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Tracking change and sharpening indicators

By: Marieke Adank, IRC

Now almost 2 year ago, I was involved in an assessment of the state of water service provision in 3 districts in Ghana. This assessment was done in order to test draft service delivery indicators developed by the Community Water and Sanitation Agency, in collaboration with IRC, under its Triple-S Project, as part of the development of a framework for monitoring water services in Ghana. In line with what we expected, and in line with international experiences, about a third of handpumps were found to be not functional. Looking beyond functionality however, we found that shockingly few systems provided a basic level of service, in terms of quality, quantity, accessibility and reliability of services, as per the norms and standards set for rural water supply in Ghana. In the beginning of 2013, the second round of water service monitoring was done in the three districts, in order to see whether changes had occurred since the baseline assessment, and in order to further refine the indicators and data collection methods. This blog presents some of the main (preliminary) findings of this second round of service monitoring, particularly focusing on handpumps.

Handpump functionality

Confronted with the findings from the baseline assessment, local government in the three districts had set itself the task of improving functionality of handpumps, by repairing or rehabilitating some of these. This contributed to an improvement of functionality levels in a number of cases, indicated in dark green in Figure 1. However, we also found there are more handpumps with decreasing functionality levels (in orange and dark red), than handpumps with improving functionality levels, as shown by the bright red in Figure 1.

A total of 107 new handpumps have been constructed since the baseline. Looking at the functionality of these new (less than a year old) handpumps, we found almost 20% to be either not or partially functioning.


Figure 1: Change in functionality status of existing handpumps from baseline to round 2

Overall, the proportion of fully functional handpumps has decreased. But so has the proportion of non functionaling handpumps…. A larger proportion was thus found to be “partially functioning, providing water, with not within 5 strokes. A reason for this could be the fact that the second monitoring round has taken place later in the year than the baseline data collection, more towards the end of the dry season. Water tables may have been lower during round 2, accounting for the increases proportion of handpumps not providing water within 5 strokes.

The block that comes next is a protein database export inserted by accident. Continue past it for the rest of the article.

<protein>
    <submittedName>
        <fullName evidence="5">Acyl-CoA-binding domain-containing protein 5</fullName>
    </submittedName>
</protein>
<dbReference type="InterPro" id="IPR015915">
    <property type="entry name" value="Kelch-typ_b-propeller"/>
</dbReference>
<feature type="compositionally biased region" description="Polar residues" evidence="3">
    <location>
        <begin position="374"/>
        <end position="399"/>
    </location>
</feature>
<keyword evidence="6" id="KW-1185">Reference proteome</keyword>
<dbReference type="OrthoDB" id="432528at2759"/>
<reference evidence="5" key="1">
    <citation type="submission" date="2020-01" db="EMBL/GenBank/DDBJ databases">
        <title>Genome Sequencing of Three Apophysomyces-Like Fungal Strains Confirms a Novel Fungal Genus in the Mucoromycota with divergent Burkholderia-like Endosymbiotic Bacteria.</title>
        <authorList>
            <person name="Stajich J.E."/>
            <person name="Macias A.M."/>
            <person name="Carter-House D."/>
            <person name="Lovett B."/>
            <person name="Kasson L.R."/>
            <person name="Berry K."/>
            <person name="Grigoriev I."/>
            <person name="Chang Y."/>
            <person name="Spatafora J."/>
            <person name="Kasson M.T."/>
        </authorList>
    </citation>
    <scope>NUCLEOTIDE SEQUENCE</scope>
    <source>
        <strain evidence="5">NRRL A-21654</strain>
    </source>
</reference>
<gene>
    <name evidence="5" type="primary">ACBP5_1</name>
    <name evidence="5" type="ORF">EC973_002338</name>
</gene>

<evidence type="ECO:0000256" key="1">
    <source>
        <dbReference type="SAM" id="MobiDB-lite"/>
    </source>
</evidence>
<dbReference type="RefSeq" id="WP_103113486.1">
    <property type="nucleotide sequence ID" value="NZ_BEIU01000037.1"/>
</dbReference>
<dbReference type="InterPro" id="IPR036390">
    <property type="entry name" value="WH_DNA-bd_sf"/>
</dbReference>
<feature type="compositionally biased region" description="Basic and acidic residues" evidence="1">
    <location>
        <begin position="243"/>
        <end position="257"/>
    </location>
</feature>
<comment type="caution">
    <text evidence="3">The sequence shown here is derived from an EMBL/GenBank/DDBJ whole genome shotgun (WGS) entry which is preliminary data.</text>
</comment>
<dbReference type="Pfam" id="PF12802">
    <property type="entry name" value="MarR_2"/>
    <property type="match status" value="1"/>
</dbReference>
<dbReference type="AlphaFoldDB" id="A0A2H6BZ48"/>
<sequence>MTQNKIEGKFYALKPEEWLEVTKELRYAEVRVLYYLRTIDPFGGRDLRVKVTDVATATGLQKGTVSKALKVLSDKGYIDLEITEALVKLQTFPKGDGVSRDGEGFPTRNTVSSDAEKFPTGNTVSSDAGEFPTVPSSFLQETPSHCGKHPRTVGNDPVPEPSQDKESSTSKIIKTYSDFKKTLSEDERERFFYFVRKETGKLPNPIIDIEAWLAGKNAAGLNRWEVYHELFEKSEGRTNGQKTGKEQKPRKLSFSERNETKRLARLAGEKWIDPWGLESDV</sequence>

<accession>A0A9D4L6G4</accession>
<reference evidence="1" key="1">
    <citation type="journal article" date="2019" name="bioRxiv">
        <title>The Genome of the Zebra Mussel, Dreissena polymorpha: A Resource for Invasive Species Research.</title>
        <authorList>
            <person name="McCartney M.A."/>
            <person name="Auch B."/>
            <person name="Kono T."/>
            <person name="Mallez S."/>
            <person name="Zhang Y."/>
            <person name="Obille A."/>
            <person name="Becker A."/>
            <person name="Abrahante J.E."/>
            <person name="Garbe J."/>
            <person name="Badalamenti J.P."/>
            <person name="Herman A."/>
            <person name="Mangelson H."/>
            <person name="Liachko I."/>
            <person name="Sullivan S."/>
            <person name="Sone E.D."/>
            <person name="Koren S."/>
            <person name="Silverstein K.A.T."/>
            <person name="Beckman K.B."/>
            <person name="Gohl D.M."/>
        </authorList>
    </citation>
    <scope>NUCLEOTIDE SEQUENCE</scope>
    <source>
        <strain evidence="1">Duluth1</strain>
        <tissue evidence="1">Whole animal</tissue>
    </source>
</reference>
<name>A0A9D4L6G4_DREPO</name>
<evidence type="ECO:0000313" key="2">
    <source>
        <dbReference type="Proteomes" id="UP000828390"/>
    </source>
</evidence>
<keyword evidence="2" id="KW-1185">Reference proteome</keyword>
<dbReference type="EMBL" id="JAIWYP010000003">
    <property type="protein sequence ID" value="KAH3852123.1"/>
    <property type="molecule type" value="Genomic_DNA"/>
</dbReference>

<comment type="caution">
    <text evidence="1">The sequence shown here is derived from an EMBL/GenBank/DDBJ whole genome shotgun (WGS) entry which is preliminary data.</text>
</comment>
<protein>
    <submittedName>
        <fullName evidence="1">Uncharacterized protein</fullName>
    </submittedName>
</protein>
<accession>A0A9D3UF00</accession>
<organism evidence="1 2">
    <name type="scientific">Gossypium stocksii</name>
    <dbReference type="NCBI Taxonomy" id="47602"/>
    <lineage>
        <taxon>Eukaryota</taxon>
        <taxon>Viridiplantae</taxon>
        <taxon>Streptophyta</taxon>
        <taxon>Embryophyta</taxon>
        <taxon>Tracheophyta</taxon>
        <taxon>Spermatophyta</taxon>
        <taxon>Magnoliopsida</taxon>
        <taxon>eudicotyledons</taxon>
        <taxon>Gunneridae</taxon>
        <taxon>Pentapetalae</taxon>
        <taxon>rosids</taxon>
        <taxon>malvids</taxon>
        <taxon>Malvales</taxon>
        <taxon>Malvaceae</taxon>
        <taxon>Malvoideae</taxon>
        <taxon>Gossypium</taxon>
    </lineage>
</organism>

Service level sub-indicators:

The level of service provided by the handpumps was assessed against the benchmarks on water quality, quantity, accessibility and reliability, as set for the rural water sector by CWSA. Figure 2 gives an overview of the proportion of handpumps meeting the benchmarks on the different service level sub-indicators in the baseline and round 2 assessment. What we would like to see in the round 2 bars is:

  • All new handpumps meeting the benchmarks (so round 2 bars with bright green and no bright red)
  • An increase in handpumps which did not meet the benchmark in the baseline situation, but are meeting the benchmark now. And no existing handpumps which used to meet the benchmark, but are no longer meeting the benchmark (so round 2 bars with dark green and no dark red).


Figure 2: Proportion of handpumps meeting the service level sub-indicator benchmarks

However, the graph shows quite some dark and bright red in the round 2 bars. We found that almost half of newly constructed handpumps do not meet the benchmark on the distance, coverage and quantity indicator. Reliability of newly constructed handpumps is a bit better, with the majority of the new handpump entries being reliable.

The proportion of existing handpumps not within 500 m from all users (so not meeting the distance benchmark) is higher in round 2 than in the baseline. A significant overall decrease in the percentage of handpumps meeting the benchmark on this indicator can be seen. If accurate, this could only be explained by population growth outside the maximum distance of 500 m from the handpump. However, we suspect that this difference is also, at least partially, caused by difficulties in giving an accurate assessment of whether or not the users are within 500 meters of the handpump.